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Bugatha Ramayya and his son Bugatha Gopanna, great exponents of dance and masters of percussion art in the Drupad style, were the natyacharyas in the Bobbili court more than a hundred years ago. They followed Nandi Bharatam, an ancient text on percussion art, in conducting the dance recitals in the court. Mutnuru Sangameswara Sastry learnt the art form from these two great exponents and taught it to his son Suryanarayana Sastry, another great exponent of percussion art. At the request of AP Sangeet Natak Akademi, Suryanarayana Sastry compiled the ancient jatis into a book form and the Akademi published it. It contains rare jatis of intricate nature. This is the book that is being followed by percussion accompanists for Perini dance.
('Perini: A virile dance form' by Gudipudi Srihari, Nartanam, Oct-Dec 2016)

In Akbar's time, Rupmati, a dancing girl of Saharanpur, more beautiful than the moon, the tulip and the early dawn of the spring, became famous all over North India.  Bards in the streets of Agra and Delhi sang in her praise:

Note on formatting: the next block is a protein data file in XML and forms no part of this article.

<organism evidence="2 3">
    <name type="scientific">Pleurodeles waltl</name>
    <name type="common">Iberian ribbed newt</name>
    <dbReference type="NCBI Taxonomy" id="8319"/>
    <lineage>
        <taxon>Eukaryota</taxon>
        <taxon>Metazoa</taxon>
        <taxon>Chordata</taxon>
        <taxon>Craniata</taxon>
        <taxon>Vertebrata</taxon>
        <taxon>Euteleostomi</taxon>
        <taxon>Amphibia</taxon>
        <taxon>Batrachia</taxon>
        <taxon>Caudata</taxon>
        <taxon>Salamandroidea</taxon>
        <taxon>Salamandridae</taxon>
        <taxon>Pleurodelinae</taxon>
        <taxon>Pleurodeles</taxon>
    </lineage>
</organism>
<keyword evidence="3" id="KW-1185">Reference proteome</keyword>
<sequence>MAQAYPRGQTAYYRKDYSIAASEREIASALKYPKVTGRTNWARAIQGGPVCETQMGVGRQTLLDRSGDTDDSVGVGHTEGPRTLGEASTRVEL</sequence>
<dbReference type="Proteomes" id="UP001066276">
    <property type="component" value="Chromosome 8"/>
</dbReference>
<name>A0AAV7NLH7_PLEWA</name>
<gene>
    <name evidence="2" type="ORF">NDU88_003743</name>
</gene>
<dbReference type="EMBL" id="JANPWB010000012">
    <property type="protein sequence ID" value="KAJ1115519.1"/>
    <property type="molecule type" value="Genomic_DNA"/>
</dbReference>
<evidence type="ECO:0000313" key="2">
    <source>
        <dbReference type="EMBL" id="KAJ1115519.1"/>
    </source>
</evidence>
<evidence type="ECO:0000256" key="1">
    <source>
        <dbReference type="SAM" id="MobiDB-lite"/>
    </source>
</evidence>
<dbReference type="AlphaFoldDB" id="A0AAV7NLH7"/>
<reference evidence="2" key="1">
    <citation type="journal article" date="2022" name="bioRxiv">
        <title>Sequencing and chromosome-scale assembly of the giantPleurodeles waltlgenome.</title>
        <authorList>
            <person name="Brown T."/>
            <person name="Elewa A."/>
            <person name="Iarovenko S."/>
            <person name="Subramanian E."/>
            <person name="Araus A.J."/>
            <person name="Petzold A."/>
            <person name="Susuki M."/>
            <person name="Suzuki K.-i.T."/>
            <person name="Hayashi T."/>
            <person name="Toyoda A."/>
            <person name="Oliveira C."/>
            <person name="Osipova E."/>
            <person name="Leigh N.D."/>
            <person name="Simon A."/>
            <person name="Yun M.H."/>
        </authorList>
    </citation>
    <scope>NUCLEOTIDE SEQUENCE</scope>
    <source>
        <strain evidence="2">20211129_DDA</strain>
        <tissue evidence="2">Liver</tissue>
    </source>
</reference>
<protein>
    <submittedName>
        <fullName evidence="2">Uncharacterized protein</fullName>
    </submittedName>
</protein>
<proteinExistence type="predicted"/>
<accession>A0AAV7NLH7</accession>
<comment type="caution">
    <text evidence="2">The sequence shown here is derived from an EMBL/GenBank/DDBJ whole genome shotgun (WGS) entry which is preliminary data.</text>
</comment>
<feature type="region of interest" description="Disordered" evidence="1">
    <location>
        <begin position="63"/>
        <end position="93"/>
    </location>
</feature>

"To see her is to fall in love, and to drink a cup of wine from the flask of her lustrous eyes is to be transported to the cosiest corner of the heaven. To be with her even for a moment is to taste immortality. She is great, she is pure, she is divine.  God makes the like of her only once in a million years." (Muni Lal, Mughal Glory)
('Famous dancing girls from the pages of Indian history' by Pran Nevile, The Asian Age, July 25, 2018)

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